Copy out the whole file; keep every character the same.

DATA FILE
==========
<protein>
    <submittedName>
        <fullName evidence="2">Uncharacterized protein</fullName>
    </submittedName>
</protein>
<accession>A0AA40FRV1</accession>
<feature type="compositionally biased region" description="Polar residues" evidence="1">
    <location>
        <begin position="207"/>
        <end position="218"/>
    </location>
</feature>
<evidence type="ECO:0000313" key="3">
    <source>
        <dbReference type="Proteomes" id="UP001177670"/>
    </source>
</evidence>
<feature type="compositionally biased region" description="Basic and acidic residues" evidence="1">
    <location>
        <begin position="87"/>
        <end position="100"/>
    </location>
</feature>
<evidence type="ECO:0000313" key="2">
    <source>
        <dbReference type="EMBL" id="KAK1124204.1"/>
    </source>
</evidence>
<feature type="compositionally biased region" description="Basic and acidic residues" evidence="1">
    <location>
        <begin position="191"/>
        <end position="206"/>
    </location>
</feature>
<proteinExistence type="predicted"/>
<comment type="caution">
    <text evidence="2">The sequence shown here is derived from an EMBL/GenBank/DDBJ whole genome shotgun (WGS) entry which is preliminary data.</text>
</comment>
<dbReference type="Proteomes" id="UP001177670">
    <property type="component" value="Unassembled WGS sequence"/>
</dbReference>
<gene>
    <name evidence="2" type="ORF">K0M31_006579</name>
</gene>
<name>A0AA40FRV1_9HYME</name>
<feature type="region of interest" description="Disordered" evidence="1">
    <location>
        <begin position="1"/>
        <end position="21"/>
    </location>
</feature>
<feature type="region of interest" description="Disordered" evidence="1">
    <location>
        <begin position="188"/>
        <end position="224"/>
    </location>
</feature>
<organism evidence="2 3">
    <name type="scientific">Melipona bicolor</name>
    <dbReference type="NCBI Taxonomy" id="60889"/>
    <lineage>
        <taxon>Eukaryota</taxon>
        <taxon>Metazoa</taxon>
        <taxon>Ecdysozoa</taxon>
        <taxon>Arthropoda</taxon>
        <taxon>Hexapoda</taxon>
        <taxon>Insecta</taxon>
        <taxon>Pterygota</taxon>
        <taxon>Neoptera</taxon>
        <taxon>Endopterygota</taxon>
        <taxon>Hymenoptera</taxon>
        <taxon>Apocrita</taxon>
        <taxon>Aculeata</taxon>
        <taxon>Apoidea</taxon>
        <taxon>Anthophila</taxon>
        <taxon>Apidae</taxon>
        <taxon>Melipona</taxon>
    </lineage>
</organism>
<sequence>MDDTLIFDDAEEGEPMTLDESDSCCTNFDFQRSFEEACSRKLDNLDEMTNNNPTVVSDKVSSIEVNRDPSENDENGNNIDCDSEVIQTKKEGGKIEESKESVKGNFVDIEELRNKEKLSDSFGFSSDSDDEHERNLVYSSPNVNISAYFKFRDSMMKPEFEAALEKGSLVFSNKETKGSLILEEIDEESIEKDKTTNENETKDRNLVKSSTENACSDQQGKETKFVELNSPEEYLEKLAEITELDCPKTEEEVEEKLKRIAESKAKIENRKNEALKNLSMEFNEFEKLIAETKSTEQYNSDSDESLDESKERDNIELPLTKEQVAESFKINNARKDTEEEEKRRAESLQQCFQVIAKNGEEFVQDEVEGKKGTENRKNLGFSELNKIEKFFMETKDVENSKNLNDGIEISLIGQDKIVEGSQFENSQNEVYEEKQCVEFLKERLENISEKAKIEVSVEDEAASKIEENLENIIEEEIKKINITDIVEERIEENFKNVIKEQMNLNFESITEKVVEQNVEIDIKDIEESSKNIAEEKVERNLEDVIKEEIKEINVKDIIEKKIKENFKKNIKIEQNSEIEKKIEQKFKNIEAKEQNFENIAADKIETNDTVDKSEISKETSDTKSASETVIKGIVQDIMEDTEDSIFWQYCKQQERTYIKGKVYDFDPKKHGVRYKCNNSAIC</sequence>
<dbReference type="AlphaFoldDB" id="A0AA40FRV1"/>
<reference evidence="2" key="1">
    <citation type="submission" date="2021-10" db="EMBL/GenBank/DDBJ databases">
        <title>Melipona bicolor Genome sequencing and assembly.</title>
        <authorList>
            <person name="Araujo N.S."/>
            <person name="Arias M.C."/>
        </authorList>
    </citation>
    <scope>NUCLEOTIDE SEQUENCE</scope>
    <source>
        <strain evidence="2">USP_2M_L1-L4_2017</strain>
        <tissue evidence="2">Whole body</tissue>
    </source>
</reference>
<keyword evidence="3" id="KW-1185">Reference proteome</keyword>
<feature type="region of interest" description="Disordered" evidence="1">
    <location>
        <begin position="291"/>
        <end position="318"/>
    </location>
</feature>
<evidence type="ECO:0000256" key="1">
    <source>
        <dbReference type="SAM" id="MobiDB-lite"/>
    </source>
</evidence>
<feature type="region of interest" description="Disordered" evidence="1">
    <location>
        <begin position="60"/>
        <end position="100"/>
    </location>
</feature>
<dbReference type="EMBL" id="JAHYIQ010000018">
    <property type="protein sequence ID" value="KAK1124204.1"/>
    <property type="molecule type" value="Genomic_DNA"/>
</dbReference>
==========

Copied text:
<protein>
    <submittedName>
        <fullName evidence="2">Uncharacterized protein</fullName>
    </submittedName>
</protein>
<accession>A0AA40FRV1</accession>
<feature type="compositionally biased region" description="Polar residues" evidence="1">
    <location>
        <begin position="207"/>
        <end position="218"/>
    </location>
</feature>
<evidence type="ECO:0000313" key="3">
    <source>
        <dbReference type="Proteomes" id="UP001177670"/>
    </source>
</evidence>
<feature type="compositionally biased region" description="Basic and acidic residues" evidence="1">
    <location>
        <begin position="87"/>
        <end position="100"/>
    </location>
</feature>
<evidence type="ECO:0000313" key="2">
    <source>
        <dbReference type="EMBL" id="KAK1124204.1"/>
    </source>
</evidence>
<feature type="compositionally biased region" description="Basic and acidic residues" evidence="1">
    <location>
        <begin position="191"/>
        <end position="206"/>
    </location>
</feature>
<proteinExistence type="predicted"/>
<comment type="caution">
    <text evidence="2">The sequence shown here is derived from an EMBL/GenBank/DDBJ whole genome shotgun (WGS) entry which is preliminary data.</text>
</comment>
<dbReference type="Proteomes" id="UP001177670">
    <property type="component" value="Unassembled WGS sequence"/>
</dbReference>
<gene>
    <name evidence="2" type="ORF">K0M31_006579</name>
</gene>
<name>A0AA40FRV1_9HYME</name>
<feature type="region of interest" description="Disordered" evidence="1">
    <location>
        <begin position="1"/>
        <end position="21"/>
    </location>
</feature>
<feature type="region of interest" description="Disordered" evidence="1">
    <location>
        <begin position="188"/>
        <end position="224"/>
    </location>
</feature>
<organism evidence="2 3">
    <name type="scientific">Melipona bicolor</name>
    <dbReference type="NCBI Taxonomy" id="60889"/>
    <lineage>
        <taxon>Eukaryota</taxon>
        <taxon>Metazoa</taxon>
        <taxon>Ecdysozoa</taxon>
        <taxon>Arthropoda</taxon>
        <taxon>Hexapoda</taxon>
        <taxon>Insecta</taxon>
        <taxon>Pterygota</taxon>
        <taxon>Neoptera</taxon>
        <taxon>Endopterygota</taxon>
        <taxon>Hymenoptera</taxon>
        <taxon>Apocrita</taxon>
        <taxon>Aculeata</taxon>
        <taxon>Apoidea</taxon>
        <taxon>Anthophila</taxon>
        <taxon>Apidae</taxon>
        <taxon>Melipona</taxon>
    </lineage>
</organism>
<sequence>MDDTLIFDDAEEGEPMTLDESDSCCTNFDFQRSFEEACSRKLDNLDEMTNNNPTVVSDKVSSIEVNRDPSENDENGNNIDCDSEVIQTKKEGGKIEESKESVKGNFVDIEELRNKEKLSDSFGFSSDSDDEHERNLVYSSPNVNISAYFKFRDSMMKPEFEAALEKGSLVFSNKETKGSLILEEIDEESIEKDKTTNENETKDRNLVKSSTENACSDQQGKETKFVELNSPEEYLEKLAEITELDCPKTEEEVEEKLKRIAESKAKIENRKNEALKNLSMEFNEFEKLIAETKSTEQYNSDSDESLDESKERDNIELPLTKEQVAESFKINNARKDTEEEEKRRAESLQQCFQVIAKNGEEFVQDEVEGKKGTENRKNLGFSELNKIEKFFMETKDVENSKNLNDGIEISLIGQDKIVEGSQFENSQNEVYEEKQCVEFLKERLENISEKAKIEVSVEDEAASKIEENLENIIEEEIKKINITDIVEERIEENFKNVIKEQMNLNFESITEKVVEQNVEIDIKDIEESSKNIAEEKVERNLEDVIKEEIKEINVKDIIEKKIKENFKKNIKIEQNSEIEKKIEQKFKNIEAKEQNFENIAADKIETNDTVDKSEISKETSDTKSASETVIKGIVQDIMEDTEDSIFWQYCKQQERTYIKGKVYDFDPKKHGVRYKCNNSAIC</sequence>
<dbReference type="AlphaFoldDB" id="A0AA40FRV1"/>
<reference evidence="2" key="1">
    <citation type="submission" date="2021-10" db="EMBL/GenBank/DDBJ databases">
        <title>Melipona bicolor Genome sequencing and assembly.</title>
        <authorList>
            <person name="Araujo N.S."/>
            <person name="Arias M.C."/>
        </authorList>
    </citation>
    <scope>NUCLEOTIDE SEQUENCE</scope>
    <source>
        <strain evidence="2">USP_2M_L1-L4_2017</strain>
        <tissue evidence="2">Whole body</tissue>
    </source>
</reference>
<keyword evidence="3" id="KW-1185">Reference proteome</keyword>
<feature type="region of interest" description="Disordered" evidence="1">
    <location>
        <begin position="291"/>
        <end position="318"/>
    </location>
</feature>
<evidence type="ECO:0000256" key="1">
    <source>
        <dbReference type="SAM" id="MobiDB-lite"/>
    </source>
</evidence>
<feature type="region of interest" description="Disordered" evidence="1">
    <location>
        <begin position="60"/>
        <end position="100"/>
    </location>
</feature>
<dbReference type="EMBL" id="JAHYIQ010000018">
    <property type="protein sequence ID" value="KAK1124204.1"/>
    <property type="molecule type" value="Genomic_DNA"/>
</dbReference>